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    Story Highlights

    • NCDs account for over 70 per cent of preventable premature deaths.
    • The high prevalence of NCDs have implications for the long-term progress of the country, as health in inextricably linked to development.
    • Jamaica is on an active search for solutions to the question of health financing.

    Minister of Health, Hon. Dr. Fenton Ferguson, says that Jamaica is in the midst of a war on non-communicable diseases (NCDs), which he says, account for over 70 per cent of preventable premature deaths.

    He noted that the high prevalence of these chronic conditions, such as diabetes, hypertension, heart disease and cancers, have implications for the long-term progress of the country, as health in inextricably linked to development.

    “The debilitating effects of rampant NCDs or otherwise, an affliction of ill-health on our population, portends long-term effects with regards to the general level of productivity,” he argued.

    The Minister of Health was delivering the main address during Tuesday’s (November 12) opening ceremony of the 8th Caribbean Conference on Health Financing Initiatives at the Hilton Rose Hall Resort and Spa in Montego Bay.

    He noted that the focus of the conference is very timely as Jamaica is on an active search for solutions to the question of health financing.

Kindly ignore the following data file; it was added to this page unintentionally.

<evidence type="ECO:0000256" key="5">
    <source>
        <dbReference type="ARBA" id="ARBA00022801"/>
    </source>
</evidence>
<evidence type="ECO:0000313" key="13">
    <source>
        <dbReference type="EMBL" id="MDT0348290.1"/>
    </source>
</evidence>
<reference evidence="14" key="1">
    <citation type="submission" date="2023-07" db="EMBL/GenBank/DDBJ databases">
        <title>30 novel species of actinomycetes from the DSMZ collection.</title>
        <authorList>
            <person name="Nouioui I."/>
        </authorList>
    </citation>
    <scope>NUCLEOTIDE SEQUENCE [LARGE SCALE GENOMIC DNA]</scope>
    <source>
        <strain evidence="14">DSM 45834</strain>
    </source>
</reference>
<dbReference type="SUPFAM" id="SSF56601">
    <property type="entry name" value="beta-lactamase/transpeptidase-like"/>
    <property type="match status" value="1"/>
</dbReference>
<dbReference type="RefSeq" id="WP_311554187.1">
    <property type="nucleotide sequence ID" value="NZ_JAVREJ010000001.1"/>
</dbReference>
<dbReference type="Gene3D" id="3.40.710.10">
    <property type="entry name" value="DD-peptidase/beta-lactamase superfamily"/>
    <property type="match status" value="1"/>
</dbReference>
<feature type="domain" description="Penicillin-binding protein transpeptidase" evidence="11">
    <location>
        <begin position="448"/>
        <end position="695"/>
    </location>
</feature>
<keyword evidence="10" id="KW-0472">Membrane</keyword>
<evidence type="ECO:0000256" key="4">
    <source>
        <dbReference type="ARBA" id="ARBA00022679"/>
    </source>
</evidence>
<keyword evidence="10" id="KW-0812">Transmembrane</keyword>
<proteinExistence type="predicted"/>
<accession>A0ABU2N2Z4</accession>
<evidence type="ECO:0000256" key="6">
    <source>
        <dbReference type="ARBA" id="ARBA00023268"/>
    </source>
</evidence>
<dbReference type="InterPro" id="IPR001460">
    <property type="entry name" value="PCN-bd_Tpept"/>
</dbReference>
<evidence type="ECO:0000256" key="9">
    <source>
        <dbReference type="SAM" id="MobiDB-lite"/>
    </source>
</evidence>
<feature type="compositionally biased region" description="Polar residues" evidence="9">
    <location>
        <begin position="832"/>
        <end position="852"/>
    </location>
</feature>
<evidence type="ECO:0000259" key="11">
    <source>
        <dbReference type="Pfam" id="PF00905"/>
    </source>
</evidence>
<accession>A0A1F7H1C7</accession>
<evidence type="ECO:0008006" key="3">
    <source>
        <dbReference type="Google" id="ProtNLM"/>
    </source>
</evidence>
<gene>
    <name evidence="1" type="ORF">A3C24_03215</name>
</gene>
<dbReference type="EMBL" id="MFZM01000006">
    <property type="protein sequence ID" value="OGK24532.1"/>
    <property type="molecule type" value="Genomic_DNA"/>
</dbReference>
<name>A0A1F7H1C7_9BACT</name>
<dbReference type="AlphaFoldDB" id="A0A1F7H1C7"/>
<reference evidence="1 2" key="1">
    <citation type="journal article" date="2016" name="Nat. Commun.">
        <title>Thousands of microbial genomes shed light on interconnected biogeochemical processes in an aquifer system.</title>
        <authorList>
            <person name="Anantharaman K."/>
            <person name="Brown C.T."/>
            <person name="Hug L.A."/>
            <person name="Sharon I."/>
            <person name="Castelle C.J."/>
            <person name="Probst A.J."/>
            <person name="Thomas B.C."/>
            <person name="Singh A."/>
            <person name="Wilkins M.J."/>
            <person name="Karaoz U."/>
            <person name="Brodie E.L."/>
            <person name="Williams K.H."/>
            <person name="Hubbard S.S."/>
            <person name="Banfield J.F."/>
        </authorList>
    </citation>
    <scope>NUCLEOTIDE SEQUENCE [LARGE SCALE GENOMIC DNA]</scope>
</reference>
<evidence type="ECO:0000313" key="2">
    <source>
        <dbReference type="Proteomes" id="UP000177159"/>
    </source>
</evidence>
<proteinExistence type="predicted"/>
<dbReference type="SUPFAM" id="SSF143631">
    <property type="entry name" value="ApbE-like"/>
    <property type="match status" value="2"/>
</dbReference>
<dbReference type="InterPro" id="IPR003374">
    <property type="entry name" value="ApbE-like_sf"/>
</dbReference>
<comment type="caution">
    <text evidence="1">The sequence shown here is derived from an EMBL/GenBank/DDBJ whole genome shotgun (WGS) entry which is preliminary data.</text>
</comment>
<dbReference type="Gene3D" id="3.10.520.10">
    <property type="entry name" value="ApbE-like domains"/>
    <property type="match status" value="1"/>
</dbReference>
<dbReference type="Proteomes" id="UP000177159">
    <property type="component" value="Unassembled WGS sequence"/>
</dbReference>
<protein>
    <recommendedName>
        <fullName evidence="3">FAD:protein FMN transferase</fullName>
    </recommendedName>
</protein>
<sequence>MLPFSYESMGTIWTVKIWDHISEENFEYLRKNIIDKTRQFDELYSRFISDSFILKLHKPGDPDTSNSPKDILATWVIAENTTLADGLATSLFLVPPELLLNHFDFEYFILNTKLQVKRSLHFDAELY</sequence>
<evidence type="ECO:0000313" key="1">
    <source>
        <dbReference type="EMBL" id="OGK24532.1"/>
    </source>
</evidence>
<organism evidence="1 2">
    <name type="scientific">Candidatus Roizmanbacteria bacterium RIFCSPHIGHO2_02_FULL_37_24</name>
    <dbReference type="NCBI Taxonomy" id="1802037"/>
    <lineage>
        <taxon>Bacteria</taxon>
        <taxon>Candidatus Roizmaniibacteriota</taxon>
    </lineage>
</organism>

This, he said, as the country fights NCDs and commits resources to international health commitments, such as reducing premature deaths by 25 per cent by the year 2025. “We do not take this task lightly…because this war on NCDs has a lot to do with the level of resources we allocate to the effort,” he stated.

    Dr. Ferguson said that the task at hand is to develop sustainable arrangements that allows for the delivery of quality health care to the population.

    “Such arrangements should not result in any onerous imposition on those we serve, no additional hardships. Neither should it have a deleterious effect on health-seeking behavior,” he said, while stating the Government’s commitment to universal access to primary health care.

    He informed that on a wider scale, regional governments had mandated a review of health financing options and pointed to a report, which indicated that as much as US$300 million is being spent annually on care acquired externally.

    “The favourable conversion rate of resource inputs versus outputs places Jamaica and some other countries in the region in a good position in terms of health care delivery.  This fact gives us a comparative advantage regarding health care delivery.  What if we could do more in retaining even a portion of this US$300 million in this region?” Dr. Ferguson questioned.

    Approximately 100 delegates are participating in the three-day conference, which concludes on Thursday, November 14.

    These include health ministers and other ministers of government, health consulting firms, national and social health financing officials, and members of local and international health insurance and health service management companies.

    The objective is to increase understanding and share information and expertise in designing and managing national health financing initiatives.